Manhattan's Trade 'Deficit' Explains Its Prosperity
Next week, the Census Bureau will issue their monthly national trade in goods and services report which is better known as our trade deficit report. My forecast for the report is that it will be irrelevant. There will be plenty of articles written about it, the stock market may move a few points based on the number, and it will affect the GDP calculation, but the reported number for the trade deficit will not be meaningful.
I once heard the story of a make believe island where the people grew no food and manufactured no products. The people on the island had a high standard of living by importing all of their food and goods. The island seemed to show no downside from their permanent trade deficit. As strange as this sounds, the island had an even stranger name: Manhattan.
Manhattan is able to achieve the permanent trade deficit because people on the island have the wealth they need to support their standard of living. Collectively, they own assets off the island that produce enough income to fund their needs. People are also free to move to and from the island.
The larger question is whether this "island effect" would also apply to countries, and more specifically to the United States. According to the Census Bureau, the United States has run a cumulative trade deficit in excess of $9.5 trillion since it began keeping records in 1960. The question that should be answered is whether this cumulative trade deficit (if real) represents America's overseas assets generating income, or whether it represents the United States spiraling in debt to foreign countries.
If the trade deficit figure is real and the people of the United States continue to go deeper in debt, then over time, we should be paying more money to these overseas owners of our debt. While the Census Bureau tracks the balance of trade, a separate government agency - U.S. Bureau of Economic Analysis - tracks national income including transfer payments to and from the United States. These transfer payments include interest, dividends, and reinvested earnings on assets. In 2013, these payments from the United States residents to foreign individuals totaled $569.5 billion. Payments from outside the United States to U.S. residents totaled $827.3 billion. This means that payments to the United States residents exceeded payment to foreign resident by over a quarter of a trillion dollars. This is a strong sign that the trade deficit number is not accurate. If one looks at the chart below containing both annual trade deficits and net income payments, the net income payments into the United States have been positive every year since 1960 and continue to grow. This is the opposite of what should occur from a real persistent trade deficit.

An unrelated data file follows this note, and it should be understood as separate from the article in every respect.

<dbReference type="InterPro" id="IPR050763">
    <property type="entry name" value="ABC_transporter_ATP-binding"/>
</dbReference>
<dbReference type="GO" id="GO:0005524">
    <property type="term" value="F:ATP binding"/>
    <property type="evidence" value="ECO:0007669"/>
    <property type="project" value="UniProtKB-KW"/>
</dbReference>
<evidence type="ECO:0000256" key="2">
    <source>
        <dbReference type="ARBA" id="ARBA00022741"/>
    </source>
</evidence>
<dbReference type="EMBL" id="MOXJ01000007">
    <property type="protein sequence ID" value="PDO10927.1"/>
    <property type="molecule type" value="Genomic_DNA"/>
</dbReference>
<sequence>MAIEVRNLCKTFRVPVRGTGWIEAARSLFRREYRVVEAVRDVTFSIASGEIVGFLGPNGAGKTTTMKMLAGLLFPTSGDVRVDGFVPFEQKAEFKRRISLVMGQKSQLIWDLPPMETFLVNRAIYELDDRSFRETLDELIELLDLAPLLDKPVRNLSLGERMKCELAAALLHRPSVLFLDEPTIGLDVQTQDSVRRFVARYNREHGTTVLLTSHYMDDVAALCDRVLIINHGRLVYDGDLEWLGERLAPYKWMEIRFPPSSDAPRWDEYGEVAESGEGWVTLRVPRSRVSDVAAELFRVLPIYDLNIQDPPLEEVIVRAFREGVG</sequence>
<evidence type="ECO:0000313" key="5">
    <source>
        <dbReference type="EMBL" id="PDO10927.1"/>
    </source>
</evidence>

There are several reasons the trade deficit data is suspect. Since the United States has the highest corporate tax rate in the world at 35% plus state and local taxes, there are financial incentives to minimizing U.S. based profits. For a multinational company with manufacturing assets around the world, this can occur several ways: transfer pricing on imports and exports, contract pricing differences in raw materials, profit shifting to a low tax nations like Ireland or Singapore and moving corporate headquarters (now called "tax inversion").
The real danger from the trade deficit report is from politicians who attempt to restrict freedom in order to solve our trade deficit "problem." Individuals and companies respond to the rules they live under. Currently, the United States has the highest corporate tax rate and is one of the few countries that tax overseas earnings (this occurs when the earnings are brought back to the U.S.). This has provided the incentive to maximize overseas profits and to keep those foreign profits overseas. The trade deficit report is a better measure of U.S. corporate tax laws than any actual trade deficit. Real freedom to trade with others should not be sacrificed because of poor corporate tax laws.
Charlie Musick (email@example.com) is a chemical engineer in research & development.